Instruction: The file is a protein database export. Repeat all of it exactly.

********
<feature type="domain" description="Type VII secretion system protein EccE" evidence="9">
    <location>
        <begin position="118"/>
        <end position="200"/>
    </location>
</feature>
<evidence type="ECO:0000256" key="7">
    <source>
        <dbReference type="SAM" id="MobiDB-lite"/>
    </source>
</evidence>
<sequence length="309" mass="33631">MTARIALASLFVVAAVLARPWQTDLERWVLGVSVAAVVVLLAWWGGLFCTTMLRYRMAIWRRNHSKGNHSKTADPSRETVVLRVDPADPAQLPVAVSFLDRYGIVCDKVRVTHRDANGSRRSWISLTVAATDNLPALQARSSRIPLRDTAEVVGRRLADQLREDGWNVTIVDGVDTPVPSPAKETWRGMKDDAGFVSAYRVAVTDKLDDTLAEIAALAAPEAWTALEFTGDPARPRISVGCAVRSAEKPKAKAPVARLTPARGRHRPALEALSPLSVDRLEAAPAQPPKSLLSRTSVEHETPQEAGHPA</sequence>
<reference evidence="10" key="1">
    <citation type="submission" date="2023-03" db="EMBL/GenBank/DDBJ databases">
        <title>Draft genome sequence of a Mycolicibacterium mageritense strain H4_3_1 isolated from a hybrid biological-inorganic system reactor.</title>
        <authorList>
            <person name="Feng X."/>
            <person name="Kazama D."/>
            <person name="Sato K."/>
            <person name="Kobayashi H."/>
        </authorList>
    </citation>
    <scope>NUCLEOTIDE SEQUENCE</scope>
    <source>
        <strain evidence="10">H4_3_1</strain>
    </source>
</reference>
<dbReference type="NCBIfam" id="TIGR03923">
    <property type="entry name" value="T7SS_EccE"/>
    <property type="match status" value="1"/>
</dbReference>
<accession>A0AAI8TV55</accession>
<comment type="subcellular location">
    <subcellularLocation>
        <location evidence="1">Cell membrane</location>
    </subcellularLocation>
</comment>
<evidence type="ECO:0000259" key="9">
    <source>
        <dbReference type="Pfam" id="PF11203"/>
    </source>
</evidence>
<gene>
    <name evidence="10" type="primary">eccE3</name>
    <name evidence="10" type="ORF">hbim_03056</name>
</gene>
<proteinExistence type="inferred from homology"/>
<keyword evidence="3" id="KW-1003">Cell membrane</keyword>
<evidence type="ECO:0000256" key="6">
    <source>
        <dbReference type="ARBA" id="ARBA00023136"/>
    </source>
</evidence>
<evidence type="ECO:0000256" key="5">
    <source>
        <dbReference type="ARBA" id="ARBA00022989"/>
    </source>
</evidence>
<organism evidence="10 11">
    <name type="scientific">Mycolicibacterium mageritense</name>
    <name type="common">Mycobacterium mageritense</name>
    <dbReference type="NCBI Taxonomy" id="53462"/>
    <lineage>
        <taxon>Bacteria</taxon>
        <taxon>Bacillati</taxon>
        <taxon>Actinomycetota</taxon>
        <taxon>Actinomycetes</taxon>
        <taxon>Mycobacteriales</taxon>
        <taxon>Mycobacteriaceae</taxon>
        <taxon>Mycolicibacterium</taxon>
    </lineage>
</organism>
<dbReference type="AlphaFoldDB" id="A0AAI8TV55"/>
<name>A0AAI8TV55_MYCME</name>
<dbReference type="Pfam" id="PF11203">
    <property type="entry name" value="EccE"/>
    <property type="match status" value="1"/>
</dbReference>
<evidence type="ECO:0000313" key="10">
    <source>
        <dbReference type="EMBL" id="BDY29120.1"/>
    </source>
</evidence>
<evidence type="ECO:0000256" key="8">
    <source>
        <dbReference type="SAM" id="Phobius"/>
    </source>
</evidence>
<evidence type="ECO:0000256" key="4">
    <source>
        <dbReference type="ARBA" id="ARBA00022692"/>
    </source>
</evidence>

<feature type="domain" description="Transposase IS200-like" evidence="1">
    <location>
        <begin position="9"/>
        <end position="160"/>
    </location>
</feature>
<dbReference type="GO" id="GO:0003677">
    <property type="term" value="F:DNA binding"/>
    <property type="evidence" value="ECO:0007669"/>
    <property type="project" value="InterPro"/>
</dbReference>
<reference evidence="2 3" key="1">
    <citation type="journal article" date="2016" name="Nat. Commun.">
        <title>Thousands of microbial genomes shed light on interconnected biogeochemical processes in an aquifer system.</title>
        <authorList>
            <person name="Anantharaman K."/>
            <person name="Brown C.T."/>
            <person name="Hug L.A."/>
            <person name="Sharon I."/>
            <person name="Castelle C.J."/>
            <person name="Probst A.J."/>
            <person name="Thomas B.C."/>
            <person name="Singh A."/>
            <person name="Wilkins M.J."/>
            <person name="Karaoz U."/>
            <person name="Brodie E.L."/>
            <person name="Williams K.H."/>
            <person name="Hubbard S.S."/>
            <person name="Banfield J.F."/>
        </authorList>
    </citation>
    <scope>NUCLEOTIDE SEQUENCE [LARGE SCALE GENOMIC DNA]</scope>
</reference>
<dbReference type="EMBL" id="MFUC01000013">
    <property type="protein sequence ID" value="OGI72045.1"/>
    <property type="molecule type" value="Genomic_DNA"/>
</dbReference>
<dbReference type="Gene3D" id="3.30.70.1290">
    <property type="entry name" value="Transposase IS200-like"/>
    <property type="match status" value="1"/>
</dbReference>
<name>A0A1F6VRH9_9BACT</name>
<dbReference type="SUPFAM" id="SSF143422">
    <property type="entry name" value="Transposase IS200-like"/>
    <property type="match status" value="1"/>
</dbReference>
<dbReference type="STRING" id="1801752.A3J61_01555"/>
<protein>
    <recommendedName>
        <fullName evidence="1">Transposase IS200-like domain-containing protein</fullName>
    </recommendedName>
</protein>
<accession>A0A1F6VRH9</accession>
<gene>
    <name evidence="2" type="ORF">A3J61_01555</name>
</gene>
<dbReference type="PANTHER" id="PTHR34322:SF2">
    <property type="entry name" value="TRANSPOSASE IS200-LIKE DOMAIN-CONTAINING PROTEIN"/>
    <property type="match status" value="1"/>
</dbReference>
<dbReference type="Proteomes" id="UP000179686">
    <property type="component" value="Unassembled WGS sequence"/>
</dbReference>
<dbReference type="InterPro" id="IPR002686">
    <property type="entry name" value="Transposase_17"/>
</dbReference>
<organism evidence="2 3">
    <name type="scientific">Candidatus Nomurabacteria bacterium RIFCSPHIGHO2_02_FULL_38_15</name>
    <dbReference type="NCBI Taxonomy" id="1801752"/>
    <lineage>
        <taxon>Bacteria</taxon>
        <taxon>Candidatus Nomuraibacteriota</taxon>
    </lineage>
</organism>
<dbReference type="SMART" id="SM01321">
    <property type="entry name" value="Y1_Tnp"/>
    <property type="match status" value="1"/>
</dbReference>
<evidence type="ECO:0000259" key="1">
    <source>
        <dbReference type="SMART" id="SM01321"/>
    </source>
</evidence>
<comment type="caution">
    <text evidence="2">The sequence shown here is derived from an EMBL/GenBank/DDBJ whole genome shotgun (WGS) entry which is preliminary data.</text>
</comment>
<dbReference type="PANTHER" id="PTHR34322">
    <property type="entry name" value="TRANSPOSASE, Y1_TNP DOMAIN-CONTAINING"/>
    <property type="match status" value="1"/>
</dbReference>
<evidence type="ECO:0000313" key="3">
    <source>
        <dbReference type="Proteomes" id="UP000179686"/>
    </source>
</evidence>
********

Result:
<feature type="domain" description="Type VII secretion system protein EccE" evidence="9">
    <location>
        <begin position="118"/>
        <end position="200"/>
    </location>
</feature>
<evidence type="ECO:0000256" key="7">
    <source>
        <dbReference type="SAM" id="MobiDB-lite"/>
    </source>
</evidence>
<sequence length="309" mass="33631">MTARIALASLFVVAAVLARPWQTDLERWVLGVSVAAVVVLLAWWGGLFCTTMLRYRMAIWRRNHSKGNHSKTADPSRETVVLRVDPADPAQLPVAVSFLDRYGIVCDKVRVTHRDANGSRRSWISLTVAATDNLPALQARSSRIPLRDTAEVVGRRLADQLREDGWNVTIVDGVDTPVPSPAKETWRGMKDDAGFVSAYRVAVTDKLDDTLAEIAALAAPEAWTALEFTGDPARPRISVGCAVRSAEKPKAKAPVARLTPARGRHRPALEALSPLSVDRLEAAPAQPPKSLLSRTSVEHETPQEAGHPA</sequence>
<reference evidence="10" key="1">
    <citation type="submission" date="2023-03" db="EMBL/GenBank/DDBJ databases">
        <title>Draft genome sequence of a Mycolicibacterium mageritense strain H4_3_1 isolated from a hybrid biological-inorganic system reactor.</title>
        <authorList>
            <person name="Feng X."/>
            <person name="Kazama D."/>
            <person name="Sato K."/>
            <person name="Kobayashi H."/>
        </authorList>
    </citation>
    <scope>NUCLEOTIDE SEQUENCE</scope>
    <source>
        <strain evidence="10">H4_3_1</strain>
    </source>
</reference>
<dbReference type="NCBIfam" id="TIGR03923">
    <property type="entry name" value="T7SS_EccE"/>
    <property type="match status" value="1"/>
</dbReference>
<accession>A0AAI8TV55</accession>
<comment type="subcellular location">
    <subcellularLocation>
        <location evidence="1">Cell membrane</location>
    </subcellularLocation>
</comment>
<evidence type="ECO:0000259" key="9">
    <source>
        <dbReference type="Pfam" id="PF11203"/>
    </source>
</evidence>
<gene>
    <name evidence="10" type="primary">eccE3</name>
    <name evidence="10" type="ORF">hbim_03056</name>
</gene>
<proteinExistence type="inferred from homology"/>
<keyword evidence="3" id="KW-1003">Cell membrane</keyword>
<evidence type="ECO:0000256" key="6">
    <source>
        <dbReference type="ARBA" id="ARBA00023136"/>
    </source>
</evidence>
<evidence type="ECO:0000256" key="5">
    <source>
        <dbReference type="ARBA" id="ARBA00022989"/>
    </source>
</evidence>
<organism evidence="10 11">
    <name type="scientific">Mycolicibacterium mageritense</name>
    <name type="common">Mycobacterium mageritense</name>
    <dbReference type="NCBI Taxonomy" id="53462"/>
    <lineage>
        <taxon>Bacteria</taxon>
        <taxon>Bacillati</taxon>
        <taxon>Actinomycetota</taxon>
        <taxon>Actinomycetes</taxon>
        <taxon>Mycobacteriales</taxon>
        <taxon>Mycobacteriaceae</taxon>
        <taxon>Mycolicibacterium</taxon>
    </lineage>
</organism>
<dbReference type="AlphaFoldDB" id="A0AAI8TV55"/>
<name>A0AAI8TV55_MYCME</name>
<dbReference type="Pfam" id="PF11203">
    <property type="entry name" value="EccE"/>
    <property type="match status" value="1"/>
</dbReference>
<evidence type="ECO:0000313" key="10">
    <source>
        <dbReference type="EMBL" id="BDY29120.1"/>
    </source>
</evidence>
<evidence type="ECO:0000256" key="8">
    <source>
        <dbReference type="SAM" id="Phobius"/>
    </source>
</evidence>
<evidence type="ECO:0000256" key="4">
    <source>
        <dbReference type="ARBA" id="ARBA00022692"/>
    </source>
</evidence>

<feature type="domain" description="Transposase IS200-like" evidence="1">
    <location>
        <begin position="9"/>
        <end position="160"/>
    </location>
</feature>
<dbReference type="GO" id="GO:0003677">
    <property type="term" value="F:DNA binding"/>
    <property type="evidence" value="ECO:0007669"/>
    <property type="project" value="InterPro"/>
</dbReference>
<reference evidence="2 3" key="1">
    <citation type="journal article" date="2016" name="Nat. Commun.">
        <title>Thousands of microbial genomes shed light on interconnected biogeochemical processes in an aquifer system.</title>
        <authorList>
            <person name="Anantharaman K."/>
            <person name="Brown C.T."/>
            <person name="Hug L.A."/>
            <person name="Sharon I."/>
            <person name="Castelle C.J."/>
            <person name="Probst A.J."/>
            <person name="Thomas B.C."/>
            <person name="Singh A."/>
            <person name="Wilkins M.J."/>
            <person name="Karaoz U."/>
            <person name="Brodie E.L."/>
            <person name="Williams K.H."/>
            <person name="Hubbard S.S."/>
            <person name="Banfield J.F."/>
        </authorList>
    </citation>
    <scope>NUCLEOTIDE SEQUENCE [LARGE SCALE GENOMIC DNA]</scope>
</reference>
<dbReference type="EMBL" id="MFUC01000013">
    <property type="protein sequence ID" value="OGI72045.1"/>
    <property type="molecule type" value="Genomic_DNA"/>
</dbReference>
<dbReference type="Gene3D" id="3.30.70.1290">
    <property type="entry name" value="Transposase IS200-like"/>
    <property type="match status" value="1"/>
</dbReference>
<name>A0A1F6VRH9_9BACT</name>
<dbReference type="SUPFAM" id="SSF143422">
    <property type="entry name" value="Transposase IS200-like"/>
    <property type="match status" value="1"/>
</dbReference>
<dbReference type="STRING" id="1801752.A3J61_01555"/>
<protein>
    <recommendedName>
        <fullName evidence="1">Transposase IS200-like domain-containing protein</fullName>
    </recommendedName>
</protein>
<accession>A0A1F6VRH9</accession>
<gene>
    <name evidence="2" type="ORF">A3J61_01555</name>
</gene>
<dbReference type="PANTHER" id="PTHR34322:SF2">
    <property type="entry name" value="TRANSPOSASE IS200-LIKE DOMAIN-CONTAINING PROTEIN"/>
    <property type="match status" value="1"/>
</dbReference>
<dbReference type="Proteomes" id="UP000179686">
    <property type="component" value="Unassembled WGS sequence"/>
</dbReference>
<dbReference type="InterPro" id="IPR002686">
    <property type="entry name" value="Transposase_17"/>
</dbReference>
<organism evidence="2 3">
    <name type="scientific">Candidatus Nomurabacteria bacterium RIFCSPHIGHO2_02_FULL_38_15</name>
    <dbReference type="NCBI Taxonomy" id="1801752"/>
    <lineage>
        <taxon>Bacteria</taxon>
        <taxon>Candidatus Nomuraibacteriota</taxon>
    </lineage>
</organism>
<dbReference type="SMART" id="SM01321">
    <property type="entry name" value="Y1_Tnp"/>
    <property type="match status" value="1"/>
</dbReference>
<evidence type="ECO:0000259" key="1">
    <source>
        <dbReference type="SMART" id="SM01321"/>
    </source>
</evidence>
<comment type="caution">
    <text evidence="2">The sequence shown here is derived from an EMBL/GenBank/DDBJ whole genome shotgun (WGS) entry which is preliminary data.</text>
</comment>
<dbReference type="PANTHER" id="PTHR34322">
    <property type="entry name" value="TRANSPOSASE, Y1_TNP DOMAIN-CONTAINING"/>
    <property type="match status" value="1"/>
</dbReference>
<evidence type="ECO:0000313" key="3">
    <source>
        <dbReference type="Proteomes" id="UP000179686"/>
    </source>
</evidence>